A MAN WHO works in multiple mediums, artist Jinggoy Buensuceso demonstrates in his ongoing exhibition how he marries materials and methods.
In the exhibit called Distortions of Reality, the artist is both the narrator and the architect of his imagined universes, where he challenges our views on the birth of parallel universes and galaxies, our concepts of time, life, and God — all the while keeping his art pieces aesthetically pleasing and easy on the eyes.
Known to ditch the traditional canvas, Mr. Buensuceso instead uses molten aluminum, powdered black sand, charcoaled century-old mango wood, and handmade paper in his works while incorporating objects like his child’s Lego blocks, Gundam toys, and his own hair to add texture, character, and depth in his stories.
Distortions of Reality is a 17-piece solo exhibit which is on view at Galleria Duemila until Aug. 25.
In Our Time Folds, Unfolds, and Accelerates, the artist creates a black metal two-piece work that is made to resemble crumpled Origami paper. As explained by Johanna Labitoria, Galleria Duemila’s assistant art director during BusinessWorld’s visit to the exhibit, one must imagine God planning the universe — he draws on paper what the galaxies look like, but when he does not like what he’s made, he crumples the paper and throws it away to work on a new one. She explained that the artist feels that the scratch paper already has living organisms in it. Here, the landscapes of the galaxies are the results of the creation of a god whose capricious and finicky character gives birth to a universe that is bent and folded by his divine will.

THE Wound That Never Heals, The God That Never Dies, 2018 — NICKKY FAUSTINE P. DE GUZMAN

If God has created multiple galaxies as a result of his unpredictable moods, in Ancient Cities of Children, the children are the master-creators of a bygone civilization. Mr. Buensuceso is fascinated with his son’s Legos, which he uses in the art work, said Ms. Labitoria. He noticed that after his son was done following the instructions on how to build a Lego model, he’d destroy his creation and proceed to create his own design, based from his own whims and imagination. The small art piece — 33 x 26 x 25.80 cm — is made of a century-old mango tree with a Lego sculpture resting beside it.
In two black metal canvases which he calls The Worlds Between Us series, Mr. Buensuceso lays out cloud-like formations. According to Labitoria, the clouds represent our beings: Where are they headed? If we parted the clouds, there are worlds beyond and farther than our eyes can see. What lies ahead? The clouds, and their different shapes and sizes, also resemble the cells in the body and how they evolve and renew. Another interpretation would see the cloud-figures as the cells are human beings drawn to each other, defining what humanity means.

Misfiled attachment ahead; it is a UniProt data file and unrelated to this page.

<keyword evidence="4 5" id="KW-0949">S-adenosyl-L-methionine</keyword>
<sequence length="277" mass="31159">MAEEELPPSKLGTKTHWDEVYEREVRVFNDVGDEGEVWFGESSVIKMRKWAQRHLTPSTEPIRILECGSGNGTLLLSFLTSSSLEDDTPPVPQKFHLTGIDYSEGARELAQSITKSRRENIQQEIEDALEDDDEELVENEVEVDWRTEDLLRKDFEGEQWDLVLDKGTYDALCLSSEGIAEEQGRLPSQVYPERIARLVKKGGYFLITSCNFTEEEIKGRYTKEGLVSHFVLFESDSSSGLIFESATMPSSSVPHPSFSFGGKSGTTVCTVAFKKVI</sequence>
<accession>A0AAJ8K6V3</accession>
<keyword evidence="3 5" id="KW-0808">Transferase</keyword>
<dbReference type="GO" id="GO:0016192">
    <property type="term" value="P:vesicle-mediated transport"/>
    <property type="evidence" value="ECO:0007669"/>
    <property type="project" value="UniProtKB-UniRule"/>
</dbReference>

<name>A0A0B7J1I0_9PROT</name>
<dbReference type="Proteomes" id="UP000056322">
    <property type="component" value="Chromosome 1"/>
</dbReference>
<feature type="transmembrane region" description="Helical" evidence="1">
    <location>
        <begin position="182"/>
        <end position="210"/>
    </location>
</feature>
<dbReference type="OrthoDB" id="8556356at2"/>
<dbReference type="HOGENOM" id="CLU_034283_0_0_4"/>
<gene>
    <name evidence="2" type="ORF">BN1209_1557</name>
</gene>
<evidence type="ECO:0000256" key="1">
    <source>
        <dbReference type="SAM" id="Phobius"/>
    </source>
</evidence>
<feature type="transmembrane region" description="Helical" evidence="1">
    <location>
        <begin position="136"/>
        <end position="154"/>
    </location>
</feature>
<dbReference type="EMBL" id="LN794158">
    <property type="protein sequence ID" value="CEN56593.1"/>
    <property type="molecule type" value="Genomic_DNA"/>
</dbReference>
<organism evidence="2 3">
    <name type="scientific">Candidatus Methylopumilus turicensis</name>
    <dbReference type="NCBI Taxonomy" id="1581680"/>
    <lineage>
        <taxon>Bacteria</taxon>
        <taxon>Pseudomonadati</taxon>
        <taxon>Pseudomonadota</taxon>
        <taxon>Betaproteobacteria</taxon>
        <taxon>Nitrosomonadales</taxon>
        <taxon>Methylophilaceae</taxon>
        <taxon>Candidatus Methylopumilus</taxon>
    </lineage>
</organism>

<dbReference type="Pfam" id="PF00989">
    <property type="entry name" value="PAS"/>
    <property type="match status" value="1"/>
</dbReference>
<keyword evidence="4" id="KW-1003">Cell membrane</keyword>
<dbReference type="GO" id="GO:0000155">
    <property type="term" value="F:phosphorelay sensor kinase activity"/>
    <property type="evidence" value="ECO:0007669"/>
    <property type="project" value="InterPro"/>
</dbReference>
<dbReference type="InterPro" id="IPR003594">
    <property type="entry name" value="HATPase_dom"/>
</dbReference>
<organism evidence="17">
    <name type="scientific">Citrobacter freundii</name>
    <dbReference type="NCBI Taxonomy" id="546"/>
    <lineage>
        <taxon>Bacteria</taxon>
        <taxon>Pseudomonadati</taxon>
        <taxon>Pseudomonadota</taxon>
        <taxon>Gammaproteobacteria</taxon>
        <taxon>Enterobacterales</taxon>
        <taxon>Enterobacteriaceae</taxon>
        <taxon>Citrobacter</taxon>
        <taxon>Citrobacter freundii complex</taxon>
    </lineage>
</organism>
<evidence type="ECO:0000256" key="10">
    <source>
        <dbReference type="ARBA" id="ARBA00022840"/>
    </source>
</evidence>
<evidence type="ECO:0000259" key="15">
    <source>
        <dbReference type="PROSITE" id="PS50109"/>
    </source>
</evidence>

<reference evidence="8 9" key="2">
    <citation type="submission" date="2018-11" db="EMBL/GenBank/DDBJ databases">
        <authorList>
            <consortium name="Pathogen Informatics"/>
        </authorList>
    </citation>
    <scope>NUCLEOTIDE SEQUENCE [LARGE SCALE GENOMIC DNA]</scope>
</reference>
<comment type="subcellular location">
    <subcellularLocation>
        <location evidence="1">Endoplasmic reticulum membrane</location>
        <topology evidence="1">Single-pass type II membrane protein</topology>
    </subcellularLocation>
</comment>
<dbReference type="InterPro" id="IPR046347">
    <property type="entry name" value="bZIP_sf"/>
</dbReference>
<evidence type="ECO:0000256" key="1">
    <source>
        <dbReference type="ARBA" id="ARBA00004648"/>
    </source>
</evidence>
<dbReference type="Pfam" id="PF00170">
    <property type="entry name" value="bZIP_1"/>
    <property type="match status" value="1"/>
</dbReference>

“He has expanded imaginations,” Ms. Labitoria said of the artist.
A Fine Arts graduate from UP with major in Visual Communication, Mr. Buensuceso has held exhibits at Galleria Duemila before, namely Unfamiliar Landscapes in 2016, where he used black sand and powder-coated metal for his works of art, and Rebellion in 2014 where he highlighted burnt charcoal, cement, and graphite. He continues his use of powder-coated metal in his current exhibition. In Dystopian Future Overture, the artist creates a series of black, distorted metal reminiscent of thumbprints. The pieces of metal twist and turn, as if in a maze, and without concrete direction of where to go. The metal’s movements mirror the rise and fall, the destruction, construction, and evolution of our civilizations, said Ms. Labitoria of the artist’s explanation.
Mr. Buensuceso is also a sculptor and furniture designer who won the Mugna award — a recognition given to outstanding furniture designers and makers— three times. He is also a co-founder of Epoch, a group of Filipino furniture designers. He won the Outstanding Designer of the Year award by Wallpaper Magazine in Thailand in 2016, and last year he was hailed as one of the Rising Asian Talents at Maison et Objet Paris.
The centerpiece of his current exhibit is an installation called The Wound That Never Heals, The God That Never Dies. It is a sculpture of a man made of powder-coated molten aluminum, charcoaled century-old mango wood, and black sand. Here, the artist associated himself as a Christlike figure said Ms. Labitoria, but not for worship and of divinity, but one that is at the altar of tribulation. The sculpture looks like Jesus in crucifixion except that he is lying down and not hanging on a cross. The installation includes a little pump that must be plugged in so that water runs through the entire piece. Ms. Labitoria said that according to the artist, the water symbolizes God’s blood that flows from his body. The blood, or the water, gives life to the soil it reaches, nourishing it in return. The installation is about resurrection, catharsis, and the cycle of life.
Mr. Buensuceso, who sports a long hair that reaches below his waist which he keeps up in a bun, incorporated long strands of his hair in some of art works, including Silent Lucidity and Chaotic Dissonance. For the two pieces he afixed Gundam toys and hair onto handmade paper made with salago (a kind of shrub) and abaca fiber pulp. The artist, said Ms. Labitoria, believes that the juxtaposition of the organic and inorganic make up his own version of a universe. The universe is part of us, and vice versa. He believes that long hair is a metaphor for strength, like the Biblical figure of Samson. In indigenous beliefs, warriors also wear their hair long, so long that it touches the ground which is supposesd to help them “feel” if enemies are near.
Distortions of Reality may seem like a disparate showcase of mediums, methods, and materials, but novelty is the element that binds them together. — Nickky Faustine P. de Guzman